A (Very) Short Play – Part II


Scene: Hartsfield-Jackson Atlanta International Airport, Concourse A, Caribou Coffee, across from Gate A3

Delta Flight 879 has recently arrived at Gate A3 and there’s still a bustle of arriving passengers around the gate. Across from the gate, the Caribou Coffee barista hands Patricia the cup of coffee she ordered. It appears that she is looking for someone. She glances around the terminal as she walks to the other side of the store-front concession, where she doctors up the coffee with cream and sugar. And Splenda.

Patricia gets lost in thought as she stirs the cup of coffee.

Mark, a conservatively dressed man in his early 50s, graying brown hair and blue eyes, wearing dark blue dress pants and sport coat, dress casual shoes, and open collar light blue dress shirt, approaches from Patricia’s right. She is completely unaware of his presence. Mark senses it and is careful not to startle her.

Mark: Madam, your chauffeur has arrived.

Patricia (with a jerk and with surprise): Oh, hi Mark! I was looking for you. (Then with a wry smile and a giggle) I guess I got too engrossed in my coffee.

Mark: Yeah, I noticed! Our flight was delayed for a few minutes at take off. No idea why. I thought I’d be waiting for you when your flight arrived.

Patricia: No problem. We just taxied in a few minutes ago.

Mark: Hectic day? You look… preoccupied.

Patricia: No, I was just… it’s nothing. Everything is good. I guess I’m just not looking forward to this presentation tomorrow.

Mark: Aw, you’ll be all right. Phelps is a hard ass on the phone…

Patricia: But he melts in the presence of a pretty lady, right?

Mark: By the end of the day, he’ll be a teddy bear. Hell, by the time we break for lunch, he’ll be yours.

Patricia (with that now familiar wry smile): Oh my God! You’re pretty confident. Is it my marketing savvy or my drop-dead good looks?

Mark (smiling): You know me well enough to know my answer. You are savvy. You know your client and you know their business. I’ve read your proposal. They are going to make a ton of money because of this campaign.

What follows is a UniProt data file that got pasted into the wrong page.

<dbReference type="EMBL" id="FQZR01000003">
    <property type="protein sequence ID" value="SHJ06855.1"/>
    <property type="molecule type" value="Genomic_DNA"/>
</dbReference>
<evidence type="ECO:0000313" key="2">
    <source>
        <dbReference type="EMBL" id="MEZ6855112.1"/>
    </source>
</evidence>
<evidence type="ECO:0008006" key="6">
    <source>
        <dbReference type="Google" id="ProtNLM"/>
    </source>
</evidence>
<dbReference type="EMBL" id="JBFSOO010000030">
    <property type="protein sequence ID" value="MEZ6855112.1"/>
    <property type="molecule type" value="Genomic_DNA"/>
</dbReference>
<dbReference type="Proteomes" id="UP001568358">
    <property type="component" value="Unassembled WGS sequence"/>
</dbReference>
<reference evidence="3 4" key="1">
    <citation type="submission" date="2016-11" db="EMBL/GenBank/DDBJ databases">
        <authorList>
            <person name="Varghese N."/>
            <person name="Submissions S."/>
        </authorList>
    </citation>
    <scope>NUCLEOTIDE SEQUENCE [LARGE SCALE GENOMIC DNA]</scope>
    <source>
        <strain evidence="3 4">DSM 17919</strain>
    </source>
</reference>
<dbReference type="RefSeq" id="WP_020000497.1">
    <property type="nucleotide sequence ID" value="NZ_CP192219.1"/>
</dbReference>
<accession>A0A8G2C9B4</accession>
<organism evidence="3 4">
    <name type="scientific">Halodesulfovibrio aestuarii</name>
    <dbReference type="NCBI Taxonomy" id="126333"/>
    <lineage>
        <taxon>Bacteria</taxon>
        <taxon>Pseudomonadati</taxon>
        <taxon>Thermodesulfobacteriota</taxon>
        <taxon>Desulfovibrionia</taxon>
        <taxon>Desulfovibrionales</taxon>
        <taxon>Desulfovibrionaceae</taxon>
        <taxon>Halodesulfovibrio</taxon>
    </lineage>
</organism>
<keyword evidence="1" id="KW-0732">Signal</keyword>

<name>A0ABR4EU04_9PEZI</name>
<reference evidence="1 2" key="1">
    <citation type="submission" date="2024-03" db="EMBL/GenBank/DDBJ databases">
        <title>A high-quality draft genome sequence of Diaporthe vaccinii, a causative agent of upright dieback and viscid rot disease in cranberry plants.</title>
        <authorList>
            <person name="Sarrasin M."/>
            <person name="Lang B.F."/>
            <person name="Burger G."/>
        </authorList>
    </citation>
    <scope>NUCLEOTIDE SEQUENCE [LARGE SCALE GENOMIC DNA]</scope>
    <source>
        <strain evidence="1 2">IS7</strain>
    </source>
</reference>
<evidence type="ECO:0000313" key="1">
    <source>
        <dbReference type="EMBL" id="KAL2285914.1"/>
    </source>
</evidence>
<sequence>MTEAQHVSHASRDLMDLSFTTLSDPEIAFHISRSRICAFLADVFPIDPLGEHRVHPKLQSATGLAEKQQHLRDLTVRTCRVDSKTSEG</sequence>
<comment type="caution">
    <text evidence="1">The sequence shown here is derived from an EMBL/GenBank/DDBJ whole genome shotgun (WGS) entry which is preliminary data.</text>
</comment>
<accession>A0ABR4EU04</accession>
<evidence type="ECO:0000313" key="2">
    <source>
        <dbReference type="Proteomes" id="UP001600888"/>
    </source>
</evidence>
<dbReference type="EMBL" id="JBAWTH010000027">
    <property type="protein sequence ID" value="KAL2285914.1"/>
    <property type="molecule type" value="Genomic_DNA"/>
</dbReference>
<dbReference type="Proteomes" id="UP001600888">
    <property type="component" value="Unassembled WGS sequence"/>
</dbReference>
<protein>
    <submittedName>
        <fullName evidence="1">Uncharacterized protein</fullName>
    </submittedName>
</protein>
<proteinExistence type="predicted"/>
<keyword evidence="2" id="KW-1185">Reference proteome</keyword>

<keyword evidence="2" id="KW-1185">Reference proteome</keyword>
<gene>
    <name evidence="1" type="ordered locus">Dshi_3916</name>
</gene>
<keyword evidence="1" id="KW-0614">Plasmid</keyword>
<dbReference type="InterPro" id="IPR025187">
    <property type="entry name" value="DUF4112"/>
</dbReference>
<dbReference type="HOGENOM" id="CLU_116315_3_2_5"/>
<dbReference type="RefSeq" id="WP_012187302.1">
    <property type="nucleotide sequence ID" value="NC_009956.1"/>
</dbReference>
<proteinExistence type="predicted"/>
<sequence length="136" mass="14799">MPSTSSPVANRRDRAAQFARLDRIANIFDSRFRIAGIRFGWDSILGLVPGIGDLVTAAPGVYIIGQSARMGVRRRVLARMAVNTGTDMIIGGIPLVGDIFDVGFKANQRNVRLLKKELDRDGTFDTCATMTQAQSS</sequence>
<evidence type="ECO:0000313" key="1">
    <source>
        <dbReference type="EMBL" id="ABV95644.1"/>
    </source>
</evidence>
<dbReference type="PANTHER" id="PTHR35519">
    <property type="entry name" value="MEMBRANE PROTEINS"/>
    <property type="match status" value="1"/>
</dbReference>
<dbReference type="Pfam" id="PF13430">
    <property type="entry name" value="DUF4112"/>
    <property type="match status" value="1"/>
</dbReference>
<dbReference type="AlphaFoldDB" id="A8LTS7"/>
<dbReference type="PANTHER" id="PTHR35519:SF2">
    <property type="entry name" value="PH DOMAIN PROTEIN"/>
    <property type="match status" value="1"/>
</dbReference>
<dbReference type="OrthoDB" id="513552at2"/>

Patricia (wry smile and dripping with sarcasm): So it’s not just my sweet, smiling face?

Mark: I’m not falling for it! You know you’re pretty. But that’s not what makes this work. Look, why do you downplay your talent? You’ve learned so frickin’ much about social media in the last three years. You stay on the cutting edge of the latest trends. You know what works for every industry. That’s what makes you special. Seems like the last six months or so, you’re cutting yourself down all the time. ‘It can’t be because I know what I’m talking about. They just want a piece of ass.’ Patricia, you’re talented. You’re going to blow that promotion if you keep selling yourself short. It doesn’t come across to the client. But Anderson notices it.

Patricia (staring down at her cup of coffee): I’m sorry. I know you’re right.

Mark: Hey, are you sure you’re okay?

Patricia: I am. That’s the strange thing. I actually am.

Mark: Is everything okay at home?

There’s an uneasy silence. Finally…

Patricia (looking directly at Mark for the first time): You know… it is. Everything is okay. Surprisingly.

Mark (unsure how to interpret her answer): Okay. I’ll take your word for it.

Patricia: No. I’m serious. It is.

Mark (emphatically): You know I usually don’t pry.

Patricia (almost interrupting): I know you don’t. And I appreciate that. But I know you’re concerned. Professionally. I’m… it’s… no… everything really is okay.

Mark: We need to get out of here. We still have a long drive ahead of us.

Patricia: Buy you a cup of coffee?

Mark: Sure. Thanks. Big one.

Patricia: Mark, you say Anderson notices. Did she tell you that?

Mark slowly nods in agreement.

Patricia steps back over to the register and talks to the barista. Mark reaches into his breast pocket, takes out his cell phone, and checks his messages.

– End, Part II –

%d bloggers like this: